Loving Our Neighbors, Telling the Truth about Identity and Gender
There is no “silver bullet” when it comes to navigating tough conversations or helping those struggling with gender dysphoria. At the same time, to avoid the topic is to not help people at all, which is simply not an option for followers of Christ.
John StonestreetKasey Leander
The questions we receive more than all others have to do with how best to respond to friends, family members, and neighbors who struggle with gender dysphoria. The rational case for humans as either male or female is strong, as are arguments from history, biology, law, and theology. However, arguments that would’ve been considered obvious not that long ago often seem to go nowhere with someone desperately reaching for answers or affirmation.
The number of Americans who report personally knowing someone who struggles with gender dysphoria now approaches 50%. Thus, Christians should be prepared, as best as we can, for these scenarios which we are now more likely to encounter than not. When unprepared, too many Christians simply go quiet, and in the process, go along with transgender ideology—not because they believe it but because rocking the boat seems too risky. Rather than truly loving our neighbors, something admittedly difficult, we instead choose the easier path of not offending and only affirming. We then name that path “love,” but it’s neither loving nor true.
The story of Holy Scripture, in each of its four chapters, contextualizes what is true about every person, including the created reality of sexual distinction. First, that God created and values our bodies, which are made male and female for His purposes. Second, the Fall, while validating the pain and discomfort that many people feel within their own bodies, dispels the idea that what we feel should be accepted as true. In fact, it may be false, confused, and harmful. Third, that Christ is making all things new through His life, obedience, death, and resurrection, all of which came by God Himself taking on a human body. Fourth, one day the pain of dysphoria will be fully healed when our faith becomes sight.
The topic of transgenderism requires, first and foremost, theological clarity. Children must hear, over and over, God’s design for sexuality and the body articulated. If they haven’t heard it, we shouldn’t be surprised to learn how many struggle in silence.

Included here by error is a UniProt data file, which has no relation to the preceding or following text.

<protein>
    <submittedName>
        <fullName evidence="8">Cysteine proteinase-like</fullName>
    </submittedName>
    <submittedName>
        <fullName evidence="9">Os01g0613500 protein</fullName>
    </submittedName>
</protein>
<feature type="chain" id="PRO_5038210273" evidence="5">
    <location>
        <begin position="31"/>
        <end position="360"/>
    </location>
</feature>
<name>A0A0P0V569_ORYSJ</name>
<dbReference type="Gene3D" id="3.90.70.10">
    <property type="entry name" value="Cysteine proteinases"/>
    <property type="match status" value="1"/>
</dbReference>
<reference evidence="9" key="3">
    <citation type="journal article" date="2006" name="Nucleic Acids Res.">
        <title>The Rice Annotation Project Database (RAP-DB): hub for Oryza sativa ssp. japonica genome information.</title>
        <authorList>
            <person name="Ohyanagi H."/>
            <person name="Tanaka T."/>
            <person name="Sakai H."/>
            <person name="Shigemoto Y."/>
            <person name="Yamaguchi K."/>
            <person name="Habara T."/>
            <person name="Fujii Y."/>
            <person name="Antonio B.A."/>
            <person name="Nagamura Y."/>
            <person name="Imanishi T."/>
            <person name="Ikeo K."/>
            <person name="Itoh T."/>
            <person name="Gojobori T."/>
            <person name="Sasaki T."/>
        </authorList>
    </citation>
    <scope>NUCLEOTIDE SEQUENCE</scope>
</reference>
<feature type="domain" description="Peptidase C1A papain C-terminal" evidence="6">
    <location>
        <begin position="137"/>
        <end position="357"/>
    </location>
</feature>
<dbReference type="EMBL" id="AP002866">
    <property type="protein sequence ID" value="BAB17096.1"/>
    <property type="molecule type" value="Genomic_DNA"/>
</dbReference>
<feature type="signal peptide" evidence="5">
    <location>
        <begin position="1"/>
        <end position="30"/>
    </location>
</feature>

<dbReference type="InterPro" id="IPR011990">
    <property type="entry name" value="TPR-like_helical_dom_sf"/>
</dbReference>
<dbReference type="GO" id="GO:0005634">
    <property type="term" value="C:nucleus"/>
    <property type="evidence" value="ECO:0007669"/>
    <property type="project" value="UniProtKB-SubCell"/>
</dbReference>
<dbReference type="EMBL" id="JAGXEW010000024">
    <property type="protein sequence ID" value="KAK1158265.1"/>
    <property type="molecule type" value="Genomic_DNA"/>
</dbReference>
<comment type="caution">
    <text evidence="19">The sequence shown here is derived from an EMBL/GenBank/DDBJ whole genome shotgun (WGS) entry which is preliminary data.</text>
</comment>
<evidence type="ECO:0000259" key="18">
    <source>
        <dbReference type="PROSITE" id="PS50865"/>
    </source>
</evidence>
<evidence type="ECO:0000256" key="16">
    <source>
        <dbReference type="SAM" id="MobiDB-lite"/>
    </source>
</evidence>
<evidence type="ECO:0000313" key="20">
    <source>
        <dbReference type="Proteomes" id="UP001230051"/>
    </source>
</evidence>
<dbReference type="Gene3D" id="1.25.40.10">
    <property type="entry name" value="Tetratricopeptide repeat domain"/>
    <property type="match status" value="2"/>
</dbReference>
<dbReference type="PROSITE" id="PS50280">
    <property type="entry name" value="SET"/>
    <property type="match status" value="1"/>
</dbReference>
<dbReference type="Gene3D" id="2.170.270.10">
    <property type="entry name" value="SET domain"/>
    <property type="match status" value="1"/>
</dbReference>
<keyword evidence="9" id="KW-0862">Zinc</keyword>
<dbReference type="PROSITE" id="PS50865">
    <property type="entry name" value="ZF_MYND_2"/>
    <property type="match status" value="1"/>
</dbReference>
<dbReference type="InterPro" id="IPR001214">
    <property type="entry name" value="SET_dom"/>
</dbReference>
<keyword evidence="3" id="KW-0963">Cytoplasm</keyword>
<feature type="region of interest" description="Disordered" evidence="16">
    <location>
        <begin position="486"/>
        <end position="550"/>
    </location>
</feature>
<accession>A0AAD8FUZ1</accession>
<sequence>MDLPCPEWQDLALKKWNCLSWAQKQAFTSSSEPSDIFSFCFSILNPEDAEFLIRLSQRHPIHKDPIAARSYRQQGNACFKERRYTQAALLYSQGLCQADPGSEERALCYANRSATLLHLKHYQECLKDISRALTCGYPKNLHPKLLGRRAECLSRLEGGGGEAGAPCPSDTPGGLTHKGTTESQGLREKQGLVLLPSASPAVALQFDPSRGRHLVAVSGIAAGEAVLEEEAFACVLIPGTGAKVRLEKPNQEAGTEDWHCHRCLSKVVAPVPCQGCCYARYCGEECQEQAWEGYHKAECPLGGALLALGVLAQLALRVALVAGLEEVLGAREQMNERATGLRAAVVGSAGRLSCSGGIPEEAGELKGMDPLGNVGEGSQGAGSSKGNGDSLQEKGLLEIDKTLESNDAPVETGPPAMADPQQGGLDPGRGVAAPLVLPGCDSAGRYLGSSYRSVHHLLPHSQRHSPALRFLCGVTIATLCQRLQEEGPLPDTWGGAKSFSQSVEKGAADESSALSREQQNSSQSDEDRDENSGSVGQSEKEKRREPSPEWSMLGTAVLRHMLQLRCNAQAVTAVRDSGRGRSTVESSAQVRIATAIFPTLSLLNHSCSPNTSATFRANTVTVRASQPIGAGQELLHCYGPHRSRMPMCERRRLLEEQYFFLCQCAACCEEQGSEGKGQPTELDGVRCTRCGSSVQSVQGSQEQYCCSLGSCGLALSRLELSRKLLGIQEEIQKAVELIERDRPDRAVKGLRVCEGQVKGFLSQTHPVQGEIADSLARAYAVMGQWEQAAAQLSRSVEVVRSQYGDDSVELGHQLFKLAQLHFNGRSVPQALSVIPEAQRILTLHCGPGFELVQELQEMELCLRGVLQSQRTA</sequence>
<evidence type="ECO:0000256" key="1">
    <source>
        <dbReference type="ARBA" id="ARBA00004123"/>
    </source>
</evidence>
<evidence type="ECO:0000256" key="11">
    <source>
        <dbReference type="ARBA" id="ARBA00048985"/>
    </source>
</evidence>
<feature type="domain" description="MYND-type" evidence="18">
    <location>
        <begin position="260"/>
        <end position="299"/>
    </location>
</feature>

It is important to understand that there is no “silver bullet” when it comes to navigating tough conversations, changing someone else’s mind, or helping those struggling with gender dysphoria. At the same time, to avoid the topic is to not help people at all, which is simply not an option for followers of Christ. Right now, we need better thinking on this set of issues, as well as mutual support (especially for parents), lots of prayer, and to share as many stories of wisdom as we can find.
For example, I recently learned of a pastor’s experience when a couple brought their daughter to Sunday School with a note that requested the church respect her identity as “non-binary.” The child was only 5 years old at the time, but the parents explained that she identified as a boy and asked the church to comply.
An easier path would have been to simply accommodate the request or ask the family not to return. Instead, the church chose the more difficult way of truth and love. First, the children’s ministry team expressed welcome to the family, saying, “We want your child here, and we want her to learn about Jesus.” However, because of biblical standards of identity and sexuality, they’d be unable to allow their daughter to use an opposite-gender restroom and could not commit to her preferred pronouns. They would, however, use her preferred name. The parents agreed, even signing their daughter up for VBS that summer.
“This little girl needs to hear about Jesus,” the pastor said later, “but to do that, we can’t just live in the moment. We need an eye to the future to ask, ‘OK, Lord, where does this path lead us?’ We don’t want to do anything where we have to course correct.”
James calls followers of Christ to be, “gentle, open to reason, full of mercy and good fruits, impartial and sincere.” Silence might be easier, and we may not always agree with everything a church or leader does when navigating our culture’s most difficult issues. However, we must take the posture of engaging the issues—not avoiding them—and especially of engaging people with truth and love as Christ did.
Focus on the Family has compiled a list of resources on gender identity and transgender ideology, and the Restored Hope Network also has compiled a helpful list of books, articles, and other resources. And remember, God promises wisdom to those who ask for it. Let’s ask for it.
This Breakpoint was co-authored by Kasey Leander. For more resources to live like a Christian in this cultural moment, go to colsoncenter.org.
Note: If you have examples of Christians walking through transgender issues faithfully, we’d love to hear about them. Email us at email@example.com.
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